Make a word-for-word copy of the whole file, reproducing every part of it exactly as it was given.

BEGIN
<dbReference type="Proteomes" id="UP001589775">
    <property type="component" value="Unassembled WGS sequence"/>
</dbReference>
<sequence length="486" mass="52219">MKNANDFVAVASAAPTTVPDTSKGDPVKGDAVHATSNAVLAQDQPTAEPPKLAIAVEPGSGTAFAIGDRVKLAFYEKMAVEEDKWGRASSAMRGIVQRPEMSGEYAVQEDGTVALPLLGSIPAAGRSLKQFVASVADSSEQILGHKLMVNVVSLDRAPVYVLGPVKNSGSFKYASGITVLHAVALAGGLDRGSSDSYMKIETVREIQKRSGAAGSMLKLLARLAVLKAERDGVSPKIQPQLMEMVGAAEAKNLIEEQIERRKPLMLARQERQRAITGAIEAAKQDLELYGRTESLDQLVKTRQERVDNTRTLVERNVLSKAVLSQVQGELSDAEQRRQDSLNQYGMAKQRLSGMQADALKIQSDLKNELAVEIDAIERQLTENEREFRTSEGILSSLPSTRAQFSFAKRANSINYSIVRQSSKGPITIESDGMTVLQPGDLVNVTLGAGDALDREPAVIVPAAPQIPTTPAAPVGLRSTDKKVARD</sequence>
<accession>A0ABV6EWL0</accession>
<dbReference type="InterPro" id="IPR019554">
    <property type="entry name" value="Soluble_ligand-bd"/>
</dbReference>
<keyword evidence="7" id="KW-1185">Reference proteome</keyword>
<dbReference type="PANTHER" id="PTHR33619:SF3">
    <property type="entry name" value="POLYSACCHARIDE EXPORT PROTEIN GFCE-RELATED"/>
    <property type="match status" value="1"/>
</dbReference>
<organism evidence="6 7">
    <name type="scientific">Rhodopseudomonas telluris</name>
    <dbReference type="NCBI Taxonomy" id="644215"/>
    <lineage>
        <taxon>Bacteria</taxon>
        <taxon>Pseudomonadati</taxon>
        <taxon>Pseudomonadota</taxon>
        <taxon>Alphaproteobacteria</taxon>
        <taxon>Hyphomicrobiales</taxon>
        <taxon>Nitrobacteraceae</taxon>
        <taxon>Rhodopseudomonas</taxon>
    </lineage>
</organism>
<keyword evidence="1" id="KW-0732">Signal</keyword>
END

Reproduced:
<dbReference type="Proteomes" id="UP001589775">
    <property type="component" value="Unassembled WGS sequence"/>
</dbReference>
<sequence length="486" mass="52219">MKNANDFVAVASAAPTTVPDTSKGDPVKGDAVHATSNAVLAQDQPTAEPPKLAIAVEPGSGTAFAIGDRVKLAFYEKMAVEEDKWGRASSAMRGIVQRPEMSGEYAVQEDGTVALPLLGSIPAAGRSLKQFVASVADSSEQILGHKLMVNVVSLDRAPVYVLGPVKNSGSFKYASGITVLHAVALAGGLDRGSSDSYMKIETVREIQKRSGAAGSMLKLLARLAVLKAERDGVSPKIQPQLMEMVGAAEAKNLIEEQIERRKPLMLARQERQRAITGAIEAAKQDLELYGRTESLDQLVKTRQERVDNTRTLVERNVLSKAVLSQVQGELSDAEQRRQDSLNQYGMAKQRLSGMQADALKIQSDLKNELAVEIDAIERQLTENEREFRTSEGILSSLPSTRAQFSFAKRANSINYSIVRQSSKGPITIESDGMTVLQPGDLVNVTLGAGDALDREPAVIVPAAPQIPTTPAAPVGLRSTDKKVARD</sequence>
<accession>A0ABV6EWL0</accession>
<dbReference type="InterPro" id="IPR019554">
    <property type="entry name" value="Soluble_ligand-bd"/>
</dbReference>
<keyword evidence="7" id="KW-1185">Reference proteome</keyword>
<dbReference type="PANTHER" id="PTHR33619:SF3">
    <property type="entry name" value="POLYSACCHARIDE EXPORT PROTEIN GFCE-RELATED"/>
    <property type="match status" value="1"/>
</dbReference>
<organism evidence="6 7">
    <name type="scientific">Rhodopseudomonas telluris</name>
    <dbReference type="NCBI Taxonomy" id="644215"/>
    <lineage>
        <taxon>Bacteria</taxon>
        <taxon>Pseudomonadati</taxon>
        <taxon>Pseudomonadota</taxon>
        <taxon>Alphaproteobacteria</taxon>
        <taxon>Hyphomicrobiales</taxon>
        <taxon>Nitrobacteraceae</taxon>
        <taxon>Rhodopseudomonas</taxon>
    </lineage>
</organism>
<keyword evidence="1" id="KW-0732">Signal</keyword>